On any given night last year, at least 2,967 people in Bristol were homeless, according to data released last week by the charity Shelter. In response to the figures, a spokesperson for Bristol City Council said “preventing homelessness remains our priority” but recognised that “the city remains gripped by a housing crisis”.
Shelter’s research, derived from an analysis of official homelessness figures and responses to Freedom of Information requests, shows that nearly 10,500 people are recorded as homeless in the South West, including 4,350 children. According to the figures, Bristol had the highest rate of homelessness in the region, with around one in 183 people living in a hostel, temporary accommodation, or on the streets.
Of the total number of people Shelter says were homeless in Bristol and the surrounding area last year, 87 were sleeping rough, and 2,880 – mainly families – were living in temporary accommodation. Shelter estimates that almost half of those without a home, 44 per cent, or 1,291, were children.
Nationally, Shelter’s research shows that at least 271,000 people are recorded as homeless in England, including 123,000 children equating to a national rate of one in 208 people. London had the highest rate, with around one in 58 people homeless, while people were least likely to be homeless in the North East, with a rate of one in 2,118 people.
The charity has warned that it is now “bracing” for a spike in homelessness in 2023. Shelter chief executive Polly Neate said: “The new year should be a time of hope, but this isn’t the case for the 271,000 homeless people who are facing a truly bleak 2023.
“A cold doorway or a grotty hostel room is not a home, but this is reality for too many people today.
“With private rents and living costs continuing to soar, thousands of people are not just facing a winter of worry; they are at risk of losing the roof over their head.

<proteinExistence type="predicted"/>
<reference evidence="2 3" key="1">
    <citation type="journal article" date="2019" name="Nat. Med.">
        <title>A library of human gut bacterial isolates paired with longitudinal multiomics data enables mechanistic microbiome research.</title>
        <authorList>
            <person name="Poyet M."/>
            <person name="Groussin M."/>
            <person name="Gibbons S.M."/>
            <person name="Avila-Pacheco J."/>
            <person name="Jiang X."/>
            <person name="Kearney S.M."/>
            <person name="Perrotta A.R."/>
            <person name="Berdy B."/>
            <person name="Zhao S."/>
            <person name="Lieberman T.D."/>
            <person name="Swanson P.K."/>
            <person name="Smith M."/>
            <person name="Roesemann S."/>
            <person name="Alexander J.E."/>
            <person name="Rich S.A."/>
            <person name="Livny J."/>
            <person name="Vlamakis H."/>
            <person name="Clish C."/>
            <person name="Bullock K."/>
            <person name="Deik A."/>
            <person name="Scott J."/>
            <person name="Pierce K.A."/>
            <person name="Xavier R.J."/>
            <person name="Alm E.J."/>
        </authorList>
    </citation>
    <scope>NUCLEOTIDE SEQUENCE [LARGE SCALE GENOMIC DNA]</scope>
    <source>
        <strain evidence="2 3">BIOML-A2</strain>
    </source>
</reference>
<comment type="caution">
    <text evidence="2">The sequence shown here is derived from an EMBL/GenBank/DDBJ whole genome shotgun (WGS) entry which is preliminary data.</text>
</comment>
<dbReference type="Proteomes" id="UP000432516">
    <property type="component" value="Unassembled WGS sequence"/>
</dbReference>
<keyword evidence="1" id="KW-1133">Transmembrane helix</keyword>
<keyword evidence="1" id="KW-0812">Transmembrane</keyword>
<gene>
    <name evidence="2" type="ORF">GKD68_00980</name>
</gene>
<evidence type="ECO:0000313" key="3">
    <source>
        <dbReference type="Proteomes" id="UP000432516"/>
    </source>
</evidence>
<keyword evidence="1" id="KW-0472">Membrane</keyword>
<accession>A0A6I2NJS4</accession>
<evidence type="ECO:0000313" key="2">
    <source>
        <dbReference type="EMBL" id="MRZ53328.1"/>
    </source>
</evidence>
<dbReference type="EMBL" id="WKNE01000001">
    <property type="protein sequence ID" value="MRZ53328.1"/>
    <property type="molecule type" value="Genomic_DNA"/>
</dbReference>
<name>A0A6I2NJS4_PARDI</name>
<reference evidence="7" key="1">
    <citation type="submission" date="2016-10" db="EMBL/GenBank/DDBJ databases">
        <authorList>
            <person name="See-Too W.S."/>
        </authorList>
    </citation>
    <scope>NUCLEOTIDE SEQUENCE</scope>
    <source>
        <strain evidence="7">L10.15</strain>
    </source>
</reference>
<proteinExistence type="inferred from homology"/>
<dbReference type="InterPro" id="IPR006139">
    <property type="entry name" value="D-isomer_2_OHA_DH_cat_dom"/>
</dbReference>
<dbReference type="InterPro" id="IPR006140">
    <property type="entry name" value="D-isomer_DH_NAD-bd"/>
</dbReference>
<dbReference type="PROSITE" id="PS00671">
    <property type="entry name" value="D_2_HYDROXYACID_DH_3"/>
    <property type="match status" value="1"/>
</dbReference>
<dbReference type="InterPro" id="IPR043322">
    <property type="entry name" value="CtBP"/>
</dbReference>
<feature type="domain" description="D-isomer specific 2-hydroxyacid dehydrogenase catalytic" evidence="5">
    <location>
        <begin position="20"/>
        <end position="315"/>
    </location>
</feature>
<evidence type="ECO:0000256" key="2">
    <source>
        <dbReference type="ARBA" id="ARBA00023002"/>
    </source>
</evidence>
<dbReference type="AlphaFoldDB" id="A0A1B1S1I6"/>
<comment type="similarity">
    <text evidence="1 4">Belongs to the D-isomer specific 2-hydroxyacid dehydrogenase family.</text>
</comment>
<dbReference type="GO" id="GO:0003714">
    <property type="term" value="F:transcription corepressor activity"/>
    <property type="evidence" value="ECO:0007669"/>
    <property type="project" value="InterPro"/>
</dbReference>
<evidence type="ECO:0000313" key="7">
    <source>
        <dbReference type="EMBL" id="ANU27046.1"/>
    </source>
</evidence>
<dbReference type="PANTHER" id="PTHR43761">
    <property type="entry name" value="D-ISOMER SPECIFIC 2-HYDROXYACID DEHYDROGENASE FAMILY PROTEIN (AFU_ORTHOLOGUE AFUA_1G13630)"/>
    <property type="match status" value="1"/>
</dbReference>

“At Shelter, we are bracing ourselves for a sharp rise in homelessness in 2023. More than ever, we will be relying on the public’s generosity to help us support and campaign for all those fighting for a safe home.”
Shelter’s homelessness estimates have been reached using Government statistics, Freedom of Information requests, and data from the membership charity Homeless Link. They cover people in temporary accommodation, hostels, and those on the streets but do not include forms of unofficial homelessness, such as sofa surfing or overcrowded homes. As a result, Shelter suggests that the data is likely to underestimate the true scale of homelessness in the country.
In response to the latest figures from Shelter, a spokesperson for Bristol City Council said: “The city remains gripped by a housing crisis that sees 19,000 households on the housing waiting list and over 1,000 families and individuals currently in temporary accommodation.
“We have accelerated our own council house building programme, as well as supporting partners to build more affordable homes, to help deal with the lack of affordable move-on accommodation available for people to progress from the emergency accommodation we provide.
“In 2021/22, Bristol built 2,563 new homes – exceeding the Mayor’s ambitious manifesto target by over 25 per cent. That included 474 new affordable homes, the most in any year in the last twelve.
“In July 2022, we launched the Living Rent Commission to address the rising costs of renting in Bristol as well as the lack of security that renters have in the private rented sector. Made up of representatives from across the housing sector, the commission is exploring the issues facing people who rent and options to tackle the rent crisis in the city, including how introducing rent control throughout the city’s private rented sector might be effective.
“We also continue to lobby government in tackling the homelessness crisis and to make the changes that will allow us to support asylum seekers and other people with No Recourse to Public Funds. During the pandemic, we reduced rough sleeping in Bristol by around 80% and need further support from Westminster to do so again.
“Preventing homelessness remains our priority. We continue to work with people who are rough sleeping, reviewing their options and developing individual plans for leaving the streets.
“Working with partners, we offer a range of prevention services, including a welfare rights and money advice service and a Youth Homelessness hub (Bristol Youth MAPS) to help young people to stay with their families where possible.”
A government spokesperson said of the national data: “Councils have a duty to ensure no family is left without a roof over their heads. That is why we’ve given them £366 million this year to help prevent evictions, support to pay deposits and provide temporary housing.
“Temporary accommodation is always a last resort. Over half a million households have been prevented from becoming homeless since 2018 through the Homelessness Reduction Act.
“We are also providing significant support to help people through these tough times by holding down energy bills and delivering up to £1,350 in direct cash payments to millions of vulnerable households.”
To donate to Shelter’s Winter Appeal, visit shelter.org.uk/donate.